Five-inch diameter seven-foot-long treated posts are a good strong option for making pasture fence. This size can be pounded in without shattering or can be augered in. This is a very common size that is often on sale at farm stores and lumber yards. Metal T-posts can also make good line posts. Their advantage is they are cheaper than wood; you can often find used ones at farm auctions for a low price. T-posts can be put in fairly quickly with just a post pounder.

T-posts have a few disadvantages. Installing the woven wire can be trickier when you are stretching it and attaching it to metal posts than wood posts. This style of fence should be anchored at one end then stretched with a clamp system and a tractor on the other end. Sliding the wire past a smooth round post works well, but sliding wire against a T-post can snag. The job will require a few more sets of hands. Attaching the wire to the T-post also requires a special clip or cutting thousands of pieces of malleable wire that can be twisted tight on the post. Attaching the wire to wooden posts just requires pounding a few simple U-nails.

Posts should be spaced with the type of livestock in mind. High-tensile woven wire fence can be stretched tight and will not break if cattle or other heavy animals lean on it or push into it. You can space your line posts as far apart as 24 feet for some grazing animals.

Hogs are a different story. A mid-size feeder pig or adult hog can get his snout under the wire and push it up enough to slip under. By spacing posts 10 feet apart, there is not enough slack for a pig to get under.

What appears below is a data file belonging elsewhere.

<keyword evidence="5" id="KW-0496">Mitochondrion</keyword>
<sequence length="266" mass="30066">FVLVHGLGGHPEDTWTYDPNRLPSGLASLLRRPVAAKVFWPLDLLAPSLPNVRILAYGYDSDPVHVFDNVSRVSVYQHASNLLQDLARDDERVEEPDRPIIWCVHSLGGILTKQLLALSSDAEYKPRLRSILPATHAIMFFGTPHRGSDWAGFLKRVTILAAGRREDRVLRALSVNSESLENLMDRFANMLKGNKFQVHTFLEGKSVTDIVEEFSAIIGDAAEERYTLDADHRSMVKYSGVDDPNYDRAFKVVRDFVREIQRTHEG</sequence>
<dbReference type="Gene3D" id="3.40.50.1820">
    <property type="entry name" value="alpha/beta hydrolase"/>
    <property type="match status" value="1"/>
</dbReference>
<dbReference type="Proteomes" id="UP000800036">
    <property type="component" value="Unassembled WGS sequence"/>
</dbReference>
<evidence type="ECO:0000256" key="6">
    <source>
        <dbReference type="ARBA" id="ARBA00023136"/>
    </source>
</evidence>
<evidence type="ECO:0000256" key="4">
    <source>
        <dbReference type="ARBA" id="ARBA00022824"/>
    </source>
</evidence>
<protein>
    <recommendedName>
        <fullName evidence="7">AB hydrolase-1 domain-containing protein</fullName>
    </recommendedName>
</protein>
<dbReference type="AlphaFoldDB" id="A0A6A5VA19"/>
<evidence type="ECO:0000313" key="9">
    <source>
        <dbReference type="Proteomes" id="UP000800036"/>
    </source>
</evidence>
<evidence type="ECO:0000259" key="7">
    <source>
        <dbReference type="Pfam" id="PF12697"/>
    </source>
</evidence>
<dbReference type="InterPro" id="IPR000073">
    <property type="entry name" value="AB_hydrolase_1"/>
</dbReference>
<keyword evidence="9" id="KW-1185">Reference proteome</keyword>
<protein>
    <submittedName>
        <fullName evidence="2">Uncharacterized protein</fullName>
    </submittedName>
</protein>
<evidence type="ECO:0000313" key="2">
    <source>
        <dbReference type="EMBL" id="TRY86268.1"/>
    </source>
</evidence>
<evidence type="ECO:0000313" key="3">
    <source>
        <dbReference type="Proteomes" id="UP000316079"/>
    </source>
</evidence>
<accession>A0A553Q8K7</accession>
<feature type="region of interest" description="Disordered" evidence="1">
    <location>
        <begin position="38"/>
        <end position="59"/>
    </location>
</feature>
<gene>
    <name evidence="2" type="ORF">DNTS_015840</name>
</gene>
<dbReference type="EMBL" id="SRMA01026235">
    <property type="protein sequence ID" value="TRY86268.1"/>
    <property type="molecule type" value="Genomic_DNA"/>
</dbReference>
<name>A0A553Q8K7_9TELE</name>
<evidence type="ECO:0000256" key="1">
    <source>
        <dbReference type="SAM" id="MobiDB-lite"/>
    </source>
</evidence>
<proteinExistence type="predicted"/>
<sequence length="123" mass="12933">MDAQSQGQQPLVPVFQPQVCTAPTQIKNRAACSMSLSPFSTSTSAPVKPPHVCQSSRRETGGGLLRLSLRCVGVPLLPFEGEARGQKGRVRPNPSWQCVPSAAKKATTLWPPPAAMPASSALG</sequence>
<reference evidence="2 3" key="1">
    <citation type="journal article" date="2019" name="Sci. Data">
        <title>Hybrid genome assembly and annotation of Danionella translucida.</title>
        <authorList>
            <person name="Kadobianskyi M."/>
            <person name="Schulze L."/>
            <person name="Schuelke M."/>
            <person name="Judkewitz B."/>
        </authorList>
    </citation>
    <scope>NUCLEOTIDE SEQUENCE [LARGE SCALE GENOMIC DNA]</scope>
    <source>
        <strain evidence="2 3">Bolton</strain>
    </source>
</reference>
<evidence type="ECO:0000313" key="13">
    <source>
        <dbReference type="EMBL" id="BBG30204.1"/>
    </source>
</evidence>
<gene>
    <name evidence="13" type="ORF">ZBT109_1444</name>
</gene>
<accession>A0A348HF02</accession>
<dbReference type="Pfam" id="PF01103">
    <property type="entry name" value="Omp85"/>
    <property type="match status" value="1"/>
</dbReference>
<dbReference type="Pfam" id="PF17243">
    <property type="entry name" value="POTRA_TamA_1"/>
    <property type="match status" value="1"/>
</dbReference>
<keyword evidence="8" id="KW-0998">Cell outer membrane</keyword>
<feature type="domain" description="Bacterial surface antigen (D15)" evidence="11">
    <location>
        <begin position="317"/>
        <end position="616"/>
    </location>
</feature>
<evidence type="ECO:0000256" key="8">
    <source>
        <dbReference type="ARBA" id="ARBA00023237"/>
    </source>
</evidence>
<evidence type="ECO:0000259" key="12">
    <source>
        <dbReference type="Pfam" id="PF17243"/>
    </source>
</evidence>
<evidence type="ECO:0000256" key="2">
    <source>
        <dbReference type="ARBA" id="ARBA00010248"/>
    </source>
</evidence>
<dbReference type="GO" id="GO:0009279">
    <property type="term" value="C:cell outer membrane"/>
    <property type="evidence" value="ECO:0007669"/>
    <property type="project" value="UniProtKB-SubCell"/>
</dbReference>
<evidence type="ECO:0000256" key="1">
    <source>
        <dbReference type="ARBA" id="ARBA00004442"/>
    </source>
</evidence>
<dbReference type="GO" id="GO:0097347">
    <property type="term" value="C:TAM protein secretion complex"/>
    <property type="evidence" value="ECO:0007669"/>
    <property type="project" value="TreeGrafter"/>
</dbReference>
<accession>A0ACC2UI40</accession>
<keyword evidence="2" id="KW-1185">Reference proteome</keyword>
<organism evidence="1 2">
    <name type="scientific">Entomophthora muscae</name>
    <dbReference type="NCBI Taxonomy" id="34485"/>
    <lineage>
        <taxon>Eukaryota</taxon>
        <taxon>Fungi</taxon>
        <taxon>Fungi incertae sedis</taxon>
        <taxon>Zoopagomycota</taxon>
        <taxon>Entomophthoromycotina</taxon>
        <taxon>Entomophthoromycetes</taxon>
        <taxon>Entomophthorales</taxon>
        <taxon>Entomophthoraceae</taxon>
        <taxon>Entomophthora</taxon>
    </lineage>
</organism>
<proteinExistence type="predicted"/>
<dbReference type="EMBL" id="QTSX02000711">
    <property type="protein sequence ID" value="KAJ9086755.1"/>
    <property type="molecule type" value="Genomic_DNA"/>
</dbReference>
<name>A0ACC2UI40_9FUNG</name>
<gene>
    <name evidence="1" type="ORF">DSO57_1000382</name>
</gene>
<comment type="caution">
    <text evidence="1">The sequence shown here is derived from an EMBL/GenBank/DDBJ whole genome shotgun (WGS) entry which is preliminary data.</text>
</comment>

A literal interpretation of the National Organic Program rule is no use of treated posts in any new fence construction or the replacement of broken posts. A certifying agency may require a 24-inch buffer between treated posts and the organic livestock. I have been told I have to fence off my corner posts so the animals cannot contact the treated posts.

I have been using metal T-posts for line posts and cedar for the end posts and H-braces. In some cases, the certifying agency may allow treated posts for paddocks that are used for flash grazing. This is contrasted with fencing that is used for corrals or feedlots where the animals are near the posts for extended periods of time or in regular contact with the posts. A farm that is transitioning to organic production will most likely have the existing field fences grandfathered in, but cannot use treated wood to replace broken posts.

Always talk to your certifier before you install fencing with treated posts. If you do install new treated posts and don’t get caught right away, don’t expect to plead ignorance if you get caught years later by a stricter inspector. If you install treated posts after you have started your transition process you are out of compliance and could end up having to re-fence or abandon a pasture.

If you work out an agreement with your certifier to use treated posts in paddocks that are only flash grazed, be sure to get your agreement in writing. Some of the larger certification agencies have a lot of staff turnover. Just because one certification specialist told you that your posts are not a problem, doesn’t mean those same posts won’t be a problem for a new specialist, certifier, or executive at your certification agency.


Harry Hoch and his wife, Jackie, own Hoch Orchards and Gardens in La Crescent, Minn.


From the March | April 2019 Issue